### 5. (801) What do you need to know in order to accurately locate an object in space using radar pulses?

• A.

Altitude and speed.

• B.

Altitude and range.

• C.

Range and direction.

• D.

Speed and direction.

C. Range and direction.
Explanation
To accurately locate an object in space using radar pulses, you need to know the range and direction of the object. Range refers to the distance between the radar and the object, while direction indicates the angle at which the object is located relative to the radar. Altitude and speed are not sufficient for accurately locating an object in space using radar pulses.

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• 6.

### 6. (801) Which type of radar system can only detect objects that are approaching or moving away from the receiver?

• A.

Beacon.

• B.

Frequency-shift.

• C.

Pulse-modulation.

• D.

Frequency-modulation.

B. Frequency-shift.
Explanation
Frequency-shift radar systems can only detect objects that are approaching or moving away from the receiver. This is because frequency-shift radar relies on the Doppler effect, which measures the change in frequency of the radar signal as it reflects off a moving object. By analyzing the change in frequency, the radar system can determine the speed and direction of the object. Therefore, frequency-shift radar is not able to detect objects that are stationary or moving perpendicular to the radar beam.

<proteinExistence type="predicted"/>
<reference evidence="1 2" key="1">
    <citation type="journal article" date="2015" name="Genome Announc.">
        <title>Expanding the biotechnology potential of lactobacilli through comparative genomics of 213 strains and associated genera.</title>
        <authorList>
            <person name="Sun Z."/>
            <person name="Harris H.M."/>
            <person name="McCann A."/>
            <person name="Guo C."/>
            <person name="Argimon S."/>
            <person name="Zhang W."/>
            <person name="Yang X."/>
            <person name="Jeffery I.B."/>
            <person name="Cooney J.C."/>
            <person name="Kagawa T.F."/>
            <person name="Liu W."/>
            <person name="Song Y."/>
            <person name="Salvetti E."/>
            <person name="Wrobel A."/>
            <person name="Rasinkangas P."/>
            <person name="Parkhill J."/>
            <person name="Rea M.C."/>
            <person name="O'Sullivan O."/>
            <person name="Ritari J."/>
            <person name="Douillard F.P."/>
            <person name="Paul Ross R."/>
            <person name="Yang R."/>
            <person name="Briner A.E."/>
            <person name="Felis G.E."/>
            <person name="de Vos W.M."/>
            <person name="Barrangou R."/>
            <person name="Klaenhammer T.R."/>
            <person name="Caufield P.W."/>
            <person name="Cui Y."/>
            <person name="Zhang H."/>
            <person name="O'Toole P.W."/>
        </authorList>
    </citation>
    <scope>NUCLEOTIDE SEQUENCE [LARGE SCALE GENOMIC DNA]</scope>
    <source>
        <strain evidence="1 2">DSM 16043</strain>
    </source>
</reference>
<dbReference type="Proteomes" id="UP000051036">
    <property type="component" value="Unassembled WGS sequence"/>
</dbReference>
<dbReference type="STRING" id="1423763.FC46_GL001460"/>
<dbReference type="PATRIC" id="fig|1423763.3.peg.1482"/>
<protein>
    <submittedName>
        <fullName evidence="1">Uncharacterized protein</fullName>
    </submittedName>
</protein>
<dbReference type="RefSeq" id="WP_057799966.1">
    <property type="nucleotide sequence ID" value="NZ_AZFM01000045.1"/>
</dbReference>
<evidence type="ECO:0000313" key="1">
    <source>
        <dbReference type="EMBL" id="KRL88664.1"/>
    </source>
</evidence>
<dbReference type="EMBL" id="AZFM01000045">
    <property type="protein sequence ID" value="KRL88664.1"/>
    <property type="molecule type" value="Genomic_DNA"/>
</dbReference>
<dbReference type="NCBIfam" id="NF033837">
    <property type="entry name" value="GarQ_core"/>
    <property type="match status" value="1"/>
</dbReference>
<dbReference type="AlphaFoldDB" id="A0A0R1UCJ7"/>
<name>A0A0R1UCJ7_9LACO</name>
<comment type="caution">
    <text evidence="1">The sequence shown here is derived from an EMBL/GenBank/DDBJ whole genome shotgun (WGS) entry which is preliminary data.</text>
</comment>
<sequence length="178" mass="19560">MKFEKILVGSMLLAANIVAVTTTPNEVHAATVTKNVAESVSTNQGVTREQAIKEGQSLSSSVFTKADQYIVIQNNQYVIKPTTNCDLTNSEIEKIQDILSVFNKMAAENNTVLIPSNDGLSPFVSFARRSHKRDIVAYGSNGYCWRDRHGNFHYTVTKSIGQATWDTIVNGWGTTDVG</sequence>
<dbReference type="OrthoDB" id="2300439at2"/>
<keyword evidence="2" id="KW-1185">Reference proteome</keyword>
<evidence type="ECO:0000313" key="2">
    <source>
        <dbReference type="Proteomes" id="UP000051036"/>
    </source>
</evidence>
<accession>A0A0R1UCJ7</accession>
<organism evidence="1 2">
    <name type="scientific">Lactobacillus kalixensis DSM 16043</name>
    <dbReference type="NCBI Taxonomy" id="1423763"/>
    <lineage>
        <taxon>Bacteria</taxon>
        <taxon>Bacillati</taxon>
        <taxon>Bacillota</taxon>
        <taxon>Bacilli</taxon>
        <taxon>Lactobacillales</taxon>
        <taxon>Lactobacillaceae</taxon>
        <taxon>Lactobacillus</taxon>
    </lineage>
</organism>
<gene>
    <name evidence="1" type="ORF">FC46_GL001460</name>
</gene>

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• 7.

### 7. (802) In a pulse-modulation radar system, a high pulse repetition frequency radar limits range by

• A.

Using less power.

• B.

Using more power.

• C.

Shortening the listening time.

• D.

Lengthening the listening time.

C. Shortening the listening time.
Explanation
In a pulse-modulation radar system, the range is limited by shortening the listening time. This means that the radar system reduces the time it spends listening for the return signal after transmitting a pulse. By shortening the listening time, the radar system can increase the pulse repetition frequency, allowing for more pulses to be transmitted within a given time period. This increases the system's ability to detect targets at shorter ranges. Using less power or more power would not directly impact the range limitation, and lengthening the listening time would actually decrease the pulse repetition frequency and therefore limit the range even further.

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• 8.

### 8. (802) Where does the transmitter in a pulse-modulation radar system send a small amount of energy for use as a time reference?

• A.

Antenna.

• B.

• C.

Indicator.

• D.

Power supply.

Explanation
In a pulse-modulation radar system, the transmitter sends a small amount of energy to the receiver for use as a time reference. This is because the receiver needs to accurately measure the time it takes for the transmitted pulse to return after bouncing off a target. By using the energy sent by the transmitter as a time reference, the receiver can accurately calculate the distance to the target based on the time it takes for the pulse to return. Therefore, the correct answer is receiver.